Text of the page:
The thing is, it’s not always easy for us to see the truth about a person until they’re not in your life anymore. And throughout the next two decades, there will be some people who you let go of too easily and some who you hold on to for far too long. I’m not going to tell you who’s who –that would spoil the fun. But please just make sure you think long and hard before closing a door…or before reopening one that should stay closed.
Speaking of friendships, I thought you’d like to know that your two best friends will still be your very best girlfriends 19 years from now. Together the three of you will see each other through weddings, marriage, pregnancy, motherhood, divorce, dating, remarriage, step-parenting, careers, job loss, and a whole lot of other stuff that I won’t share in public. You all still have fabulous hair (no more bangs!) and great boobs. And also an inexplicable habit of talking about each other’s boobs a bit more than necessary.
Oh, and while we’re on the subject of boobs. Wear a bra to bed. Not a push-up bra or anything – just a comfy sports bra. Just do it. I promise you’ll thank me someday.
Also – wear moisturizer and sunscreen every day. Pluck your eyebrows. Wake up and get your butt to class! Drink more water. And you might want to take advantage of the gym on campus every now and then. A little muscle tone wouldn’t hurt, you know. There’s a lot more to life than being skinny.
Don’t wait until your 30’s to find a good hair stylist. Those haircuts will be worth every penny, I swear. Take more naps. Be nicer to your sister. Listen to your parents. Write thank you notes and always send birthday cards on time. Appreciate the time you get to spend with your grandparents. Go out dancing as often as possible. After grad school, you’re going to go dancing exactly 4 times. Three of them will be for bachelorette parties. One of them will be your own.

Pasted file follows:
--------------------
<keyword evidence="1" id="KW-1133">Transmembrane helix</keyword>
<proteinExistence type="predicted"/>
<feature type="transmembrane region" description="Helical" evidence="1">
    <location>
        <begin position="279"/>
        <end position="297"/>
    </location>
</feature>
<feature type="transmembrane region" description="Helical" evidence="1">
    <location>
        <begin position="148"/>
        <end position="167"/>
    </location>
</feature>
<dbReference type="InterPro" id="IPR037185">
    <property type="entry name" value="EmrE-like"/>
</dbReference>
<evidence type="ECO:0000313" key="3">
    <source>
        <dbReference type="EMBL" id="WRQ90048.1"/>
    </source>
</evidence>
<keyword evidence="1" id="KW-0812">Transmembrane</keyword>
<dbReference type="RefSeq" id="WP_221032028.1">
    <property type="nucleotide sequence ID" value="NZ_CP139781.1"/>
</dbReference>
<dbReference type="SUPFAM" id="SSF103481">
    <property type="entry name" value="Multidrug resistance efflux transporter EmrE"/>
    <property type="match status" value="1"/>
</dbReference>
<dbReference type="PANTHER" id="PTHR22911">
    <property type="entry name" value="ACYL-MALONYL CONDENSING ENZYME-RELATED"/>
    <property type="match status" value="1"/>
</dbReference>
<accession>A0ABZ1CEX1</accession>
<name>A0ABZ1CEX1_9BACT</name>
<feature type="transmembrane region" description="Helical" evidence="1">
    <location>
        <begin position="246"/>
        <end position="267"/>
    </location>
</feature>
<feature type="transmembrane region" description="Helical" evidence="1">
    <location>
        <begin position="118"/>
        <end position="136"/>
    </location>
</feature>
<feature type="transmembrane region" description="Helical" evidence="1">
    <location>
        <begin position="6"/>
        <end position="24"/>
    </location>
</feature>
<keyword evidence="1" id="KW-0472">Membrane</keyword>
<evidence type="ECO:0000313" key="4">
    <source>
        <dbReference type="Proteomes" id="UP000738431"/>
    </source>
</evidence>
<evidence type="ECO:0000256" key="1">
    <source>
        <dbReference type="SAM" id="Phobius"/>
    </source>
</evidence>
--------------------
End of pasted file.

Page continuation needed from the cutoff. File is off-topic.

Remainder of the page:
Please, please travel. Someday you’ll have the opportunity to go to Israel – take it! Don’t let fear stop you. See the world now, because once you grow up and have a family, travel is going to take on a whole different meaning.
I’m not going to tell you to choose a different career path, because you’re going to be introduced to your future husband by a co-worker. But please put some serious thought into what you want to be when you grow up. You’re far too smart to plan your life around a boy, which I know you’re thinking of doing right now. News flash: that boy isn’t the person you marry. Neither is your next boyfriend. So plan your life around YOU – what you love to do, what you’re passionate about, and the kind of person you want to be when you’re 40 years old.
Oh, the stories I could tell you. But you need to live through them all on your own. And you probably wouldn’t believe me anyway. Just promise me that you’ll always try to remember that you don’t have to prove your worth to anyone. You’re already enough just the way you are.
Until we meet again,
You (age 40, almost)
p.s. You might want to think about taking up running. You never know – you might like it.
If you could, what would you tell your younger self? What do you know now that you wish you’d known then?